’He has moved forward to the battle,
If heed is not taken of him it will be treachery.
I think it likely it is he who seeks you:
Cuchulainn Mac Sualtaim.
’He will strike on whole hosts,
He will make dense slaughters of you,
Ye will leave with him many thousands of heads.
The prophetess Fedelm conceals not.
‘Blood will rain from warriors’ wounds
At the hand of a warrior—’twill be full harm.
He will slay warriors, men will wander
Of the descendants of Deda Mac Sin.
Corpses will be cut off, women will lament
Through the Hound of the Smith that I see.’
The Monday after Samain [Note: Samain, ‘summer-end,’ about the beginning of November.] they set forth, and this is the way they took: south-east from Cruachan Ai, i.e. by Muicc Cruimb, by Teloch Teora Crich, by Tuaim Mona, by Cul Sibrinne, by Fid, by Bolga, by Coltain, by Glune-gabair, by Mag Trego, by North Tethba, by South Tethba, by Tiarthechta, by Ord, by Slais southwards, by Indiuind, by Carnd, by Ochtrach, by Midi, by Findglassa Assail, by Deilt, by Delind, by Sailig, by Slaibre, by Slechta Selgatar, by Cul Sibrinne, by Ochaind southwards, by Uatu northwards, by Dub, by Comur southwards, by Tromma, by Othromma eastwards, by Slane, by Gortslane, by Druim Licce southwards, by Ath Gabla, by Ard Achad, by Feraind northwards, by Findabair, by Assi southwards, by Druim Salfind, by Druim Cain, by Druim Mac n-Dega, by Eodond Mor, by Eodond Bec, by Methe Togmaill, by Methe Eoin, by Druim Caemtechta, by Scuaip, by Imscuaip, by Cend Ferna, by Baile, by Aile, by Bail Scena, by Dail Scena, by Fertse, by Ross Lochad, by Sale, by Lochmach, by Anmag, by Deind, by Deilt, by Dubglaiss, by Fid Mor, by Colbtha, by Cronn, to Cualnge.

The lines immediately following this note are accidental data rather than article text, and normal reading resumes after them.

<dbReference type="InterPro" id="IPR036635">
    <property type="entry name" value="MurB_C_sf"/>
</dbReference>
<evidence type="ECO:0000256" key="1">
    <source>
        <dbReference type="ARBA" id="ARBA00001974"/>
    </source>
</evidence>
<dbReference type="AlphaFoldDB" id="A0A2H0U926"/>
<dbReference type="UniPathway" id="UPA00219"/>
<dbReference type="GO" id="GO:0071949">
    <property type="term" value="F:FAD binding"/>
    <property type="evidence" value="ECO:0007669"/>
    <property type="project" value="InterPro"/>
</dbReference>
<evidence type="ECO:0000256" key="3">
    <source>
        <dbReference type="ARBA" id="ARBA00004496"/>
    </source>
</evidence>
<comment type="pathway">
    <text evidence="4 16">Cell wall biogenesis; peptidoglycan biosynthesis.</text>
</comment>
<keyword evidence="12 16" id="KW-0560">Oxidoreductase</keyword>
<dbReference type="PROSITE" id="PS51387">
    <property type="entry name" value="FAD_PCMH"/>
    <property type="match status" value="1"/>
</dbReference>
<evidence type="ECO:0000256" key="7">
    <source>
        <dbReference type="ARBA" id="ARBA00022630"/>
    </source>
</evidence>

From Findabair Cuailnge, it is thence the hosts of Ireland were divided over the province to seek the Bull. For it is past these places that they came, till they reached Findabair.
(Here ends the title; and the story begins as follows:—
When they had come on their first journey from Cruachan as far as Cul Sibrinne, Medb told her charioteer to get ready her nine chariots for her, that she might make a circuit in the camp, to see who disliked and who liked the expedition.
Now his tent was pitched for Ailill, and the furniture was arranged, both beds and coverings. Fergus Mac Roich in his tent was next to Ailill; Cormac Condlongas Mac Conchobair beside him; Conall Cernach by him; Fiacha Mac Fir-Febe, the son of Conchobar’s daughter, by him. Medb, daughter of Eochaid Fedlech, was on Ailill’s other side; next to her, Findabair, daughter of Ailill and Medb. That was besides servants and attendants.
Medb came, after looking at the host, and she said it were folly for the rest to go on the hosting, if the cantred of the Leinstermen went.